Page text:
"From Ender to Mender of worlds"
I never expected Ender's Game to be so damn engrossing when I finally got around it last January. I certainly wasn't expecting I would even read anything written by Orson Scott Card ever, considering his homophobic stance which had personally offended me. However, I wasn't quick to dismiss his literary contributions to the science fiction genre, so I put aside my negative bias and bought the Ender Quartet series.
And I'm glad I gave myself the chance to do that because I can honestly say that two books later into the series, what Card accomplished in both Ender's Game and Speaker for the Dead has made me into a massive fan.
Unlike its predecessor, Speaker for the Dead is more humane in scope, focusing on the empowering choice of peace and tolerance whilst Ender's Game dealt with war and annihilation of a species that threatened our own.
Andrew "Ender" Wiggin is no longer the sole and primary focus of the story though his importance is still pronounced; but in a different sense from his destroyer days. Set three thousand years later after the bugger wars, Ender is no longer that prodigy child who won the war for humanity's survival; he's a man in his thirties who traveled the stars for so long that he never had a chance to feel at home. Together with his sister Valentine, Ender had seen humanity spread across the galaxies, and he had moved with them but as a Speaker; one who tells the truth about a person's life upon death. He is in fact the very first Speaker since space travel has slowed down his ageing process, and he wanted to once and for all discard Ender by speaking on behalf of the dead to impact their histories on the living. This is the perfect form of penance for Ender, and the only people aware of his identity are his sister and the sentient artificial intelligence Jane who sought him out herself and hoped one day that he could help human beings accept her kind.
Though Ender still plays a huge role in Speaker for the Dead, the story is focused on a human settlement called Lusitania which is a largely Catholic community that lives alongside a newly discovered species called "piggies". Ender was called to speak for someone's death in that place, a summoning by a suffering young girl named Novinha. But before Ender ever gets there, Novinha (who was now an adult) cancels the summoning, especially after she figures out a significant revelation about the piggies, and wants desperately to protect it to avoid bloodshed among the people she loves the most. Puzzlingly enough, Novinha's other two children have also called for a speaker, and this is when Ender knew that something troubling is brewing in the stifling confines of Novinha's family; that there is a corrosive wound that has made it essentially hard for both her and her children to move forward with their lives.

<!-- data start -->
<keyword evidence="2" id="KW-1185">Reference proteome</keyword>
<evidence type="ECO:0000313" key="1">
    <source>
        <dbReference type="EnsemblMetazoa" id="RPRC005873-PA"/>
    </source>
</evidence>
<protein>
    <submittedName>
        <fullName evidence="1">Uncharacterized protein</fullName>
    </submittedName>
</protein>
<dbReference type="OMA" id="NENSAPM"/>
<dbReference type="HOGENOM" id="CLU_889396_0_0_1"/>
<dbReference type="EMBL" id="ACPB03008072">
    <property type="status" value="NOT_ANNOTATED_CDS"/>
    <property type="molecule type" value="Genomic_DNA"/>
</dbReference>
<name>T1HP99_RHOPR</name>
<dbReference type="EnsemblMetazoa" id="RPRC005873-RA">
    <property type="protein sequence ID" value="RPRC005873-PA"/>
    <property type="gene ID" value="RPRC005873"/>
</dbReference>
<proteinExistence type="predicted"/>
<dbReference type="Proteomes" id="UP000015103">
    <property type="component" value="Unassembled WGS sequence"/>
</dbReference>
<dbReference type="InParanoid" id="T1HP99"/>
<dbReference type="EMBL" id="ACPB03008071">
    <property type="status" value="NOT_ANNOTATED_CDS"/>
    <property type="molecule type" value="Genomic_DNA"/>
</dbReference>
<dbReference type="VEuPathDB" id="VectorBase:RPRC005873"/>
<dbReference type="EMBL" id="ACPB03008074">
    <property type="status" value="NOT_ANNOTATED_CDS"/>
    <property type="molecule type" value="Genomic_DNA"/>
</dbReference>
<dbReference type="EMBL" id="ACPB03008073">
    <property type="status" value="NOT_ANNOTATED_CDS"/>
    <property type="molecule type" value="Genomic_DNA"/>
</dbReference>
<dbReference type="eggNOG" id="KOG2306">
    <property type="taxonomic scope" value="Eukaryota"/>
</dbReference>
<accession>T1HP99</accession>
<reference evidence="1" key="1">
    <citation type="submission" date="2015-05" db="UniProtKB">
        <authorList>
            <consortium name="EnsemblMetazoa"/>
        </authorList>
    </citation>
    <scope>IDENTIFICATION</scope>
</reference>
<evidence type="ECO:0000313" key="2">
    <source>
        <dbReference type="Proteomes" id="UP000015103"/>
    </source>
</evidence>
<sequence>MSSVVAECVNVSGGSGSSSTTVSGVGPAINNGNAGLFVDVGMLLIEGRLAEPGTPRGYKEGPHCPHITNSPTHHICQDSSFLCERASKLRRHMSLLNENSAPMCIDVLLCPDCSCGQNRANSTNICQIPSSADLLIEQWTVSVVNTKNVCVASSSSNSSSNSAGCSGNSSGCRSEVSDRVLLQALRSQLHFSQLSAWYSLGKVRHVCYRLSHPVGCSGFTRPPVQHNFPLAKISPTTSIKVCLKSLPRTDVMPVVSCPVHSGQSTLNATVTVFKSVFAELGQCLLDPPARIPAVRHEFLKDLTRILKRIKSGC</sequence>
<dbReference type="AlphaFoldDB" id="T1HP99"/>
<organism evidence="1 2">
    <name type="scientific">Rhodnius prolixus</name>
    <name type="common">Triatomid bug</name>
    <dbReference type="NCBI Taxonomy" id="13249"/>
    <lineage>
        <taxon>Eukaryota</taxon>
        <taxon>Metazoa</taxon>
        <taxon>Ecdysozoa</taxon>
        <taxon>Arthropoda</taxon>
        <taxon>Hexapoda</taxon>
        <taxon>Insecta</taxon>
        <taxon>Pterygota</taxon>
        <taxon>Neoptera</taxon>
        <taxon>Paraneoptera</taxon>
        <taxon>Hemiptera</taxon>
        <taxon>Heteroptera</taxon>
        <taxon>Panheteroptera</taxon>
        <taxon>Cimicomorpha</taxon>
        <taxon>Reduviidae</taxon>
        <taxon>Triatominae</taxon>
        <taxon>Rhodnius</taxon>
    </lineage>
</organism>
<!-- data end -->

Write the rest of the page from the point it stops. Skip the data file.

The book's plot goes twofold. On one hand, the anthropological examination of the piggies' culture and practices is zoomed in, enabling readers to understand this species in the human context but even that is already limited. With Ender's arrival, he served as an ambassador between humans and piggies, offering agreeable alternatives for co-existence between these two species. On the other hand, Ender's presence was also a powerful instrument that shattered the shackles that surrounded Novinha and her children. By speaking on behalf of their dead father, Ender exposed the painful truth and the healing process thus began. He had also unwittingly woven himself into the family's fabric, and perhaps in doing so he finally had a home to belong to after being a vagabond for so long.
Speaker for the Dead is an astounding follow-up that is drastically different from Ender's Game in tone, setting and execution, and yet in most ways it was also able to surpass its predecessor. It's a daring commentary on science and religion, challenging the limitations of both fields. It also served as a heartfelt testament about the freeing capacity of truth and compassion. It's a searing examination of what makes families grow together and communities prosper as one. The characters are memorable and sympathetic even when they do and say things that are more harmful that they thought (I'm of course referring to Novinha and her insistence to conceal the truth which cost her the love and trust of her own children).
And as much as I enjoyed Ender as a child in the first book, I was pleased to see him in this new role as Speaker, and that he is making amends from his past transgressions and in my eyes he has truly become a mender of worlds.
* A well-developed and earnest parable about forgiveness and acceptance set in a futuristic backdrop of moral ambiguities and social discord.